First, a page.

Homeostasis of neural firing properties is important in stabilizing neuronal circuitry, but how such plasticity might depend on alternative splicing is not known. Here we report that chronic inactivity homeostatically increases action potential duration by changing alternative splicing of BK channels; this requires nuclear export of the splicing factor Nova-2. Inactivity and Nova-2 relocation were connected by a novel synapto-nuclear signaling pathway that surprisingly invoked mechanisms akin to Hebbian plasticity: Ca-permeable AMPA receptor upregulation, L-type Ca channel activation, enhanced spine Ca transients, nuclear translocation of a CaM shuttle, and nuclear CaMKIV activation. These findings not only uncover commonalities between homeostatic and Hebbian plasticity but also connect homeostatic regulation of synaptic transmission and neuronal excitability. The signaling cascade provides a full-loop mechanism for a classic autoregulatory feedback loop proposed ∼25 years ago. Each element of the loop has been implicated previously in neuropsychiatric disease.
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http://dx.doi.org/10.1016/j.cell.2020.05.013DOI Listing
June 2020

Weakening synapses to cull memories.

Science 2019 01;363(6422):31-32

Langone Medical Center, New York University, New York, NY, USA.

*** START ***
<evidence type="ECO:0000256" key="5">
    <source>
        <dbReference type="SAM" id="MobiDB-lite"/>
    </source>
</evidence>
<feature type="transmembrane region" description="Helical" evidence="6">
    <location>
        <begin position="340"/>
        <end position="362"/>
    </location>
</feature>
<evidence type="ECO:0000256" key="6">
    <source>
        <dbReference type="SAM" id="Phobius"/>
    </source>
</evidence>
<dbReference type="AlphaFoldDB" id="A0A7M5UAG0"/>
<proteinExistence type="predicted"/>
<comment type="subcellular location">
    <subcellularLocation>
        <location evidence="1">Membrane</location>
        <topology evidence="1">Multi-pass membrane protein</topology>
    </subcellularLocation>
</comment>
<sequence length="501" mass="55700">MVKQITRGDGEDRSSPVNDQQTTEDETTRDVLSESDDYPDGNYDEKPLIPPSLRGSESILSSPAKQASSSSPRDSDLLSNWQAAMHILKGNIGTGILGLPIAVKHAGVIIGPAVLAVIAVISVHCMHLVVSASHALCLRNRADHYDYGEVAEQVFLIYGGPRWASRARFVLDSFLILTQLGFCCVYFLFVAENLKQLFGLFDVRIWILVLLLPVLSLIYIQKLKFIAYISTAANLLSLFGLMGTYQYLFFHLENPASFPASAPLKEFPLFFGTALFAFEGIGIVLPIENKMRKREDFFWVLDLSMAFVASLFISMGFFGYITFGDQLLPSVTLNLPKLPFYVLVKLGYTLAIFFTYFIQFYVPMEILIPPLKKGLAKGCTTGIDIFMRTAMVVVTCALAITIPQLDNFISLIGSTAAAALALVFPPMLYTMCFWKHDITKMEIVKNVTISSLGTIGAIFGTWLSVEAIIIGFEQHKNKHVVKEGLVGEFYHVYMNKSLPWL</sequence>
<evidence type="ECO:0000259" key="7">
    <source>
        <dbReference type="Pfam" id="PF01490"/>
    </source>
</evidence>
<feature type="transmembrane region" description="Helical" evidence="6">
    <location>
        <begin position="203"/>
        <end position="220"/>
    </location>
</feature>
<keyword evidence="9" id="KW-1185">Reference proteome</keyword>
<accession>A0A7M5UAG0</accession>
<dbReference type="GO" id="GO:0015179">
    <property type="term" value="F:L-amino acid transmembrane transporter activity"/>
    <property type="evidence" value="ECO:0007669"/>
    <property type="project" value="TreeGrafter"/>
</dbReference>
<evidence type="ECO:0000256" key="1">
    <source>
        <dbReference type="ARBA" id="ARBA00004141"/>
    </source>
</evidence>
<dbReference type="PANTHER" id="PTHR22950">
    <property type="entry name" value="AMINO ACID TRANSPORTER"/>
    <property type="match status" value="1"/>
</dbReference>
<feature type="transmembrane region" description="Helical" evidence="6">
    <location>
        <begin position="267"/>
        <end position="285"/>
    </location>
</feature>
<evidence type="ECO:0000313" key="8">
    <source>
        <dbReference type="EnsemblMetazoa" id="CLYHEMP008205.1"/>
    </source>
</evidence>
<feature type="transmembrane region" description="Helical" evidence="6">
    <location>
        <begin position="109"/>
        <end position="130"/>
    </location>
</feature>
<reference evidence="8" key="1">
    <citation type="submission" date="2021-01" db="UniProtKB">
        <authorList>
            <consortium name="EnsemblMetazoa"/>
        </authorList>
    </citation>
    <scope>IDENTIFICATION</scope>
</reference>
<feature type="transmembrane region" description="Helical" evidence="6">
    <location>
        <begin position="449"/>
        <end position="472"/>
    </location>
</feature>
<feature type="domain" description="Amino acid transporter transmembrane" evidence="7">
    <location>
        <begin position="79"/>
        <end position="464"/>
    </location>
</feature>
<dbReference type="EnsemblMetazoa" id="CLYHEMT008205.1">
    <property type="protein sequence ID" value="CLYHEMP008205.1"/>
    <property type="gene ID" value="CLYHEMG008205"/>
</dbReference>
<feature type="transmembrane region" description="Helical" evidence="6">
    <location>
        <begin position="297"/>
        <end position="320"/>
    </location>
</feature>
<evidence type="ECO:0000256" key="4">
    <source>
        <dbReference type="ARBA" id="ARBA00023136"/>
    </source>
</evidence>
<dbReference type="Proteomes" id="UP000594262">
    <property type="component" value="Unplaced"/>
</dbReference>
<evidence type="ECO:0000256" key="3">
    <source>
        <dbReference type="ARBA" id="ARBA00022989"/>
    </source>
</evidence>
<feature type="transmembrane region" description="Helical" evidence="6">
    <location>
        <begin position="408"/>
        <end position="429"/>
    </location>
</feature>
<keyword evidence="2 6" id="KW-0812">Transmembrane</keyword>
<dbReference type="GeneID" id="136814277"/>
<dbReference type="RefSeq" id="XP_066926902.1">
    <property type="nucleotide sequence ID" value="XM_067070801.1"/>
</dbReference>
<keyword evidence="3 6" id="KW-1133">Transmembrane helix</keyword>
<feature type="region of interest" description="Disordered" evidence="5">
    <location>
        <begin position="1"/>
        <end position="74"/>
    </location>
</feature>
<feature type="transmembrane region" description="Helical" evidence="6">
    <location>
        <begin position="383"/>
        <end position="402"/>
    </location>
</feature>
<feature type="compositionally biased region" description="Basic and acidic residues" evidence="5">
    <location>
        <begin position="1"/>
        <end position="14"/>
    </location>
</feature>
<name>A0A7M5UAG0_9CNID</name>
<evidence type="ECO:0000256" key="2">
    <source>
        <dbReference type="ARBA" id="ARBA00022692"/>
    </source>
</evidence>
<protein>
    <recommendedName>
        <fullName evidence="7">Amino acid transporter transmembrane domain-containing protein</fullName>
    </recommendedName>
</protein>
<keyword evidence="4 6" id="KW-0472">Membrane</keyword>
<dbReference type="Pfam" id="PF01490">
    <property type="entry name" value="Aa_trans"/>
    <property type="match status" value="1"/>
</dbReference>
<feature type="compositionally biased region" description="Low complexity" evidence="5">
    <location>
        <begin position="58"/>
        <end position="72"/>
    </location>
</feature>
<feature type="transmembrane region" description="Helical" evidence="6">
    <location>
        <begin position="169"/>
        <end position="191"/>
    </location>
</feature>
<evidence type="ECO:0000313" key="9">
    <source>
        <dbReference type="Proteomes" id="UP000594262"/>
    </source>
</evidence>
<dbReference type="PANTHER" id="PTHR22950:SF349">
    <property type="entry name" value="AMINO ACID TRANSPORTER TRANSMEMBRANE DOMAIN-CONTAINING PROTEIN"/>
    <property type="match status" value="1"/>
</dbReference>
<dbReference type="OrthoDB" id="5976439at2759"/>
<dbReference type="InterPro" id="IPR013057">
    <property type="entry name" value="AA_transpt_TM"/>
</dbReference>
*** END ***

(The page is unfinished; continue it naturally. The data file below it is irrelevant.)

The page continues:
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http://dx.doi.org/10.1126/science.aaw1675DOI Listing
http://www.ncbi.nlm.nih.gov/pmc/articles/PMC6552659PMC
January 2019

Calmodulin shuttling mediates cytonuclear signaling to trigger experience-dependent transcription and memory.

Nat Commun 2018 06 22;9(1):2451. Epub 2018 Jun 22.

Institute of Neuroscience, and Department of Neurology of Second Affiliated Hospital, Mental Health Center, NHC and CAMS Key Laboratory of Medical Neurobiology, Zhejiang University School of Medicine, Hangzhou, 310058, China.

Learning and memory depend on neuronal plasticity originating at the synapse and requiring nuclear gene expression to persist. However, how synapse-to-nucleus communication supports long-term plasticity and behavior has remained elusive. Among cytonuclear signaling proteins, γCaMKII stands out in its ability to rapidly shuttle Ca/CaM to the nucleus and thus activate CREB-dependent transcription. Here we show that elimination of γCaMKII prevents activity-dependent expression of key genes (BDNF, c-Fos, Arc), inhibits persistent synaptic strengthening, and impairs spatial memory in vivo. Deletion of γCaMKII in adult excitatory neurons exerts similar effects. A point mutation in γCaMKII, previously uncovered in a case of intellectual disability, selectively disrupts CaM sequestration and CaM shuttling. Remarkably, this mutation is sufficient to disrupt gene expression and spatial learning in vivo. Thus, this specific form of cytonuclear signaling plays a key role in learning and memory and contributes to neuropsychiatric disease.
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http://dx.doi.org/10.1038/s41467-018-04705-8DOI Listing
http://www.ncbi.nlm.nih.gov/pmc/articles/PMC6015085PMC
June 2018